Back home in Gympie after our enlightening adventure I decided I’d make Spaghetti Bolognese for the first time.  It was to be a special treat for my mother, grandmother and brother. 

I learned a quick lesson from that not-so-little episode, too.

I managed to cook enough spaghetti to feed the population of Gympie, and probably the nearby towns of Maryborough and Nambour, as well!

Always learning – forever learning!

More to follow...

Thursday, December 01, 2016


The resort on Newry Island no longer exists...National Parks now have control, after knocking down all the buildings.  Depicted here in the above pic is where the main building once stood.  The building shown is an open, picnic shed of sorts. Nowadays permits must be given by National Parks for people to visit the island.  It has been said people are woken at night by a spirit that haunts the island....don't tell anyone, but it's me!!

Uncooked mud crab

Randall & me...circa 1982...with a feast of mud crabs he and a mate caught in Lake Weyba. Lake Weyba is out the back of Peregian Beach on the Sunshine Coast. We were living on the coast at the time.

These last two pics are of Lake Weyba


Presently a piece of shoulder pork sits patiently in my fridge in readiness for roasting.  In the meanwhile I sit here impatiently drooling over the thought of the final outcome.


My appetite is already whetted and tormented, so I’ll share my torment with you. Every time I open my fridge door I see the glorious piece of meat sitting there waiting for me to do wonderful things to it! I can’t wait to get my teeth around its crisp, golden crackling.  However, before then a few motions have to be set into motion to reach that point.


The skin is already scored.   When I begin preparing it for roasting, I’ll sit the piece of pork on a rack in my kitchen sink, and then I’ll pour boiling water all over the pork skin.  This action will open up the scoring.   Once I’ve thoroughly dried the piece of pork with paper towels, I’ll liberally rub olive oil over and into the skin.  Then I’ll halve a lemon and rub the halves over the skin. Next steps I’ll take will be to liberally rub salt and Chinese Five Spice powder into the skin.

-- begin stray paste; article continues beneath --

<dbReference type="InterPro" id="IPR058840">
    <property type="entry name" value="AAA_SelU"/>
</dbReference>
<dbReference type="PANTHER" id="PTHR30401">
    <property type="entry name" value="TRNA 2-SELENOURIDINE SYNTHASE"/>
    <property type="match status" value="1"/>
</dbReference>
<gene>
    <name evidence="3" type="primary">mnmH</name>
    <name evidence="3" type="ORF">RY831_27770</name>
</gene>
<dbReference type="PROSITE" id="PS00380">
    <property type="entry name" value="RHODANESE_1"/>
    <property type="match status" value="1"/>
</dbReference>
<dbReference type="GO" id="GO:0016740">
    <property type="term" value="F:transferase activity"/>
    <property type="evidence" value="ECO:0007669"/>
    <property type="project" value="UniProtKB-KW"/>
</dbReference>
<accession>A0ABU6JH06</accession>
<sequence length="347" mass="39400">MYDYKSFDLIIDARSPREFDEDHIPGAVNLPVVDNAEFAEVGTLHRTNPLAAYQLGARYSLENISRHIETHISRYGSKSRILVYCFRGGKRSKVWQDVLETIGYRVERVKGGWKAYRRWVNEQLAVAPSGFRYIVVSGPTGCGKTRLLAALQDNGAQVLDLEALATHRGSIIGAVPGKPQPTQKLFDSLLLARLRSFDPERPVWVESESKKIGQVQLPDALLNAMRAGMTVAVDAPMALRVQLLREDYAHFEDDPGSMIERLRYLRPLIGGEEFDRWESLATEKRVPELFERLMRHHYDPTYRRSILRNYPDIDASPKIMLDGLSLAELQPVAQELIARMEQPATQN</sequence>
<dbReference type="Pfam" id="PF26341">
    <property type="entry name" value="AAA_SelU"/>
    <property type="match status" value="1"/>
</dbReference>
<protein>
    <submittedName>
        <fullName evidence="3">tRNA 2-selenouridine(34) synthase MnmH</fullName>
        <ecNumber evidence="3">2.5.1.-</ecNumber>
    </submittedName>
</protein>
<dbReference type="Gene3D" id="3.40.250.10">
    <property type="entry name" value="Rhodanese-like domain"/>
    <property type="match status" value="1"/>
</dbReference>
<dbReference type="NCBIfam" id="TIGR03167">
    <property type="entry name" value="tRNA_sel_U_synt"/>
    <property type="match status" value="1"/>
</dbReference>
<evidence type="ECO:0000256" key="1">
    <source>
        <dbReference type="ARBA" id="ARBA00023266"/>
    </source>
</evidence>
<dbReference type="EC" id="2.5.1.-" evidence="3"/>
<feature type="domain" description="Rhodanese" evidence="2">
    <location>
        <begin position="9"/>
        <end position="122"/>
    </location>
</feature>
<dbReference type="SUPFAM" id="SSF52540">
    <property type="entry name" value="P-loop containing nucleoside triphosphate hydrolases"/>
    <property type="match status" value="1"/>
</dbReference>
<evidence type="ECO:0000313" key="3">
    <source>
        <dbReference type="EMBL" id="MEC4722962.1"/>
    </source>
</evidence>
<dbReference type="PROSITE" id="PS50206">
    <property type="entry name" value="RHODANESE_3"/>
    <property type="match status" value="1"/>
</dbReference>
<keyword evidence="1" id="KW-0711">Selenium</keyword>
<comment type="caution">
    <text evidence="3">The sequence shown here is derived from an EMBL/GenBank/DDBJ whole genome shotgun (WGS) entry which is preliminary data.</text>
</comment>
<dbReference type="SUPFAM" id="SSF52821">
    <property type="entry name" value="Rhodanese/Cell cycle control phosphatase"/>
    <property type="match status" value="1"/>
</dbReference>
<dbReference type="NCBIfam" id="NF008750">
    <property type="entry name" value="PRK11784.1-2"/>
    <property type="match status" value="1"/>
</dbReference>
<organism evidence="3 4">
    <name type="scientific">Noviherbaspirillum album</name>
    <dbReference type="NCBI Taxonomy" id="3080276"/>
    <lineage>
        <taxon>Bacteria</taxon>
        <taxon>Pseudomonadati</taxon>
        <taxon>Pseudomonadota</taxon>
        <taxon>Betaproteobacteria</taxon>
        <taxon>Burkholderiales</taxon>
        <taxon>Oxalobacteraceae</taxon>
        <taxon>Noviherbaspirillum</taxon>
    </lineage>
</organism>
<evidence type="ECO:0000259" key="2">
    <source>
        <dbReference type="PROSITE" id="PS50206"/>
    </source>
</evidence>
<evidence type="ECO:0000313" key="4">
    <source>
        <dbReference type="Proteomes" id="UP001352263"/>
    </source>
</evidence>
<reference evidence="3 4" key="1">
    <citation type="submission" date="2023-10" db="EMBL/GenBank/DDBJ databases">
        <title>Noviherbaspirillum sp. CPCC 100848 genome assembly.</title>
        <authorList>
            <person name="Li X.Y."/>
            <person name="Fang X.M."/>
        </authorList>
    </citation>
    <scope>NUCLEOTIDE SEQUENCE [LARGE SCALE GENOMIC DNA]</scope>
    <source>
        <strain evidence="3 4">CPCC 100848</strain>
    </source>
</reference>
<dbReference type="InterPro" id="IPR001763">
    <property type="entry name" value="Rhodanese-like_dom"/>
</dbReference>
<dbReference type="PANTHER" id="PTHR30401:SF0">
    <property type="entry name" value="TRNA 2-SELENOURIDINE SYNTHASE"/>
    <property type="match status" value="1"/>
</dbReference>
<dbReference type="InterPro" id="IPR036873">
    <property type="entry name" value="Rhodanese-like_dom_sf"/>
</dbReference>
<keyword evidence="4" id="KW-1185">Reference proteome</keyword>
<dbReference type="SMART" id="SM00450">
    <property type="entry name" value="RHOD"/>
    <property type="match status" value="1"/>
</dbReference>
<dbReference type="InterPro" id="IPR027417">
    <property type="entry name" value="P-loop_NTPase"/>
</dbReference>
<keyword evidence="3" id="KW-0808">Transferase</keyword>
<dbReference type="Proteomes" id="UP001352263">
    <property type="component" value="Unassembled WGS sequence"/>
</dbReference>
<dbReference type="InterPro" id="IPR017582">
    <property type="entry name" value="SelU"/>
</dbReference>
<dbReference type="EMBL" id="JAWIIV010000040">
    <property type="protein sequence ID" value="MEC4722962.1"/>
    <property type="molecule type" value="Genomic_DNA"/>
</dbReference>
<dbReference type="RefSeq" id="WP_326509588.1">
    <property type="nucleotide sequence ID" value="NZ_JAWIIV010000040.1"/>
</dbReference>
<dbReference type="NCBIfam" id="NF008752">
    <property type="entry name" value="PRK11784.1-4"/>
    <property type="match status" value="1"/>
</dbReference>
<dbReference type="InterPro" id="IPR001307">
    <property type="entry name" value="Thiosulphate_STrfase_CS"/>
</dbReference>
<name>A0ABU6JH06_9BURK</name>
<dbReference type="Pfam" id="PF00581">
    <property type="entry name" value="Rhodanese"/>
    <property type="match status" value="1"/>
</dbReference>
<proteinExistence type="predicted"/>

You don’t have to be a licensed masseur to do these steps, but it would help…so pretend you are!  Be gentle, but firm…be liberal!


It’s funny the things we remember…well, speaking for myself, anyway….I’m the only one I can speak for….


A glorious roast shoulder of pork I cooked and ate way back in 1975 remains in my memory. 


Late November, 1974 Randall (who later became my husband and, later still, my ex) had returned to Brisbane from his New York stint and further world-wide odyssey that had lasted nine years.  He and I were living together in my unit in Toowong - a western, inner-city suburb of the city of Brisbane. We’d not yet bought our little worker’s cottage, our first house property purchase, a few doors up in the same street, nor had we yet married.  Oh!  Dear!  We were living in sin!  No…we were living in pleasure and happiness!


It was a mid-week night.  On my way home from work I’d purchased a small shoulder of pork from my favourite butcher, whose name was "Virgil".  At the time,  the butcher shop was situated on Milton Road, Auchenflower, the suburb just before Toowong. The butchers catered to the working public and never closed shop until around 6.30 pm, weekdays; a practice which was very convenient.


I can still taste that wonderful piece of roasted pork.  This statement probably sounds odd to some, but it was such a sweet, juicy, tender piece of pork, memorable in every way.  It was as sweet as fresh crab meat.  I’m sure if I mentioned it to Randall on the phone today, he, too, would remember that special piece of pork, and agree with my assessment of it.  The meal hadn’t started out being special…it was just a “roast dinner”, but on the evening I hit the jackpot with that piece of meat.


On the subject of pork (and I’m telling no porkies) - I’m also reminded of a particular day when I was living on Newry Island, and running the little, very low-key, relaxed resort thereon.  


When I arrived on the island the large freezer in the room (the room also housed the laundry area, among other things) at the rear of the kitchen was filled with “unknowns”.  It was unknown to me how long the frozen goods had been there.